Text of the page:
where n_{1} and n_{2} are effective indices of the cylindrical cavity core and cladding; a is the cylinder radius; and *J _{m}* and

*H*are Bessel and second kind Hankel functions of order m. The valid cavity modes, characterized by azimuthal and radial numbers {m,

^{(2)}_{m}*l*}, have continuous

*H*and

_{θ}*∂*at r=a. The boundary conditions, for a given in-plane cylinder and for an (m) azimuthal order, yield a set of discrete radial solutions (indexed by

_{r}H_{θ.}*l*) – each having a distinct modal frequency.

The definition of modal volume is an involved issue. While most of the cavity related literature is using the effective mode volume obtained from the Purcell effect calculations [15], we believe that this effective mode volume (while being important for exhibiting the Purcell effect) is in fact the spatial intensity enhancement factor at the point of maximum
intensity rather than the “actual mode volume”. Furthermore – this measure has nothing to do with diffraction effects which are related to the “uncertainty” of the mode distribution, namely the intensity distribution variance. In addition – we do not expect that plasmonic nanocavities will serve for atomic physics (due to their relatively low Q), but rather be employed for small volume sensing, nano-lasers etc., where mode volume related to confinement factor is important. Since our main interest is the relation between plasmonic cavities and diffraction – we characterized our structure [Fig. 1(a)] by a mode “uncertainty” volume V=D_{eff}
^{3}=(πR_{eff}
^{2} h_{eff}) where R_{eff} and h_{eff} are the variance of the intensity distribution along the radius and height respectively:

In order to facilitate the comparison with other reported cavities, we provide here also the Purcell effective mode volume [Fig. 1(a)] which always yields a significantly lower value.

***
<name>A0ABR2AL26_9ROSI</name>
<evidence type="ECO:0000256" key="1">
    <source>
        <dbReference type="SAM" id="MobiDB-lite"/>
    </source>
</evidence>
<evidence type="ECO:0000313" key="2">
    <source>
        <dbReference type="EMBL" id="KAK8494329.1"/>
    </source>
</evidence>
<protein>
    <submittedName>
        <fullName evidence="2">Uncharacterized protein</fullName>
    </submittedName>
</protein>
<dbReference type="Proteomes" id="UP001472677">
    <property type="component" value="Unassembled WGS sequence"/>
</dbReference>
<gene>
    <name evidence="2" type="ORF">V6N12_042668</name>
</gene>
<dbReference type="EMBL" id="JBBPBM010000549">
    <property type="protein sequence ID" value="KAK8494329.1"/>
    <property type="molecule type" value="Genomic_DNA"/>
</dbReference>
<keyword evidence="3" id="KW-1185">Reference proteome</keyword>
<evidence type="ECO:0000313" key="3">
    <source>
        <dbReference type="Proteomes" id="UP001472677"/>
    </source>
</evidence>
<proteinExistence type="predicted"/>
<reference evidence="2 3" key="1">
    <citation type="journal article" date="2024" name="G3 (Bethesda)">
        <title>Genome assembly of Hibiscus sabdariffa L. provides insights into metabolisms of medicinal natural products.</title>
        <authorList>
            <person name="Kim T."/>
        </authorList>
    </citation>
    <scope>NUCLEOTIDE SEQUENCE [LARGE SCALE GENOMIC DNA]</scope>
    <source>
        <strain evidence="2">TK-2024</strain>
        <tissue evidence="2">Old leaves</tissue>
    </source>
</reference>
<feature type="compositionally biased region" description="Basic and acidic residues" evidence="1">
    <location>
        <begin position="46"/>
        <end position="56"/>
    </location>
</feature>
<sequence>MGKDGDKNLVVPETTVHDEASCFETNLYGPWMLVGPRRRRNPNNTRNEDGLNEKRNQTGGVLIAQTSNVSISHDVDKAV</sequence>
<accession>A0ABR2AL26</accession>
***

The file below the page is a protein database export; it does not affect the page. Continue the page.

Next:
Reducing the gap width (d), at a fixed wavelength, enhances the contrast between the effective indices of the dielectric core and clad, resulting in the reduction of the effective radius. This is just the opposite from the dielectric cylinder-slab case. The plasmonic configuration superiority is evident in Fig. 1(a), as the plasmonic cavity exhibits a substantial sub "diffraction limit" volume. More important is that there is no lower bound on the height for the metal embedded cylinder case (red). The averaged modal size of the regular dielectric slab (blue) is always above the “diffraction limit” (dashed-black). The calculations are illustrated for two modes, namely {m,l}={0,1} and {m,l}={0,2}, at a given wavelength of 700nm The cylinder radius is varied to restore the cavity resonance for the given fixed wavelength. The averaged modal size is enhanced with modal order, in both configurations.

For a given structure excited with broadband pulse (as in the following Finite-Difference Time Domain - FDTD - simulations), the modal wavelengthes accommodate with the given cylinder radius. A unique feature in the plasmonic assisted cavity is that higher Q factors are expected for high order modes, which is counterintuitive with the common wisdom of regular dielectric cavities. For regular cavities, higher order in-plane modes have lower vertical *k*-vector, resulting in enhanced vertical radiation losses. For the “plasmonic” cavity, the metal layers disallow vertical radiation however they are a source for material loss. Here the inplane radiation losses of the mode into the dielectric clad, decrease with the order of the mode [Fig. 1(b)]. Mathematically it can be traced to the fact that the solution outside the core (r>a), given in Eq. 1 (Hankel function of the second kind), vanishes rapidly for higher orders. On the other hand, the increased modal order is accompanied by a higher self-frequency, which suffers from larger material loss since it is closer to the plasma frequency. The interplay of these two mechanisms is expected to result in an optimized quality factor for modes of intermediate orders.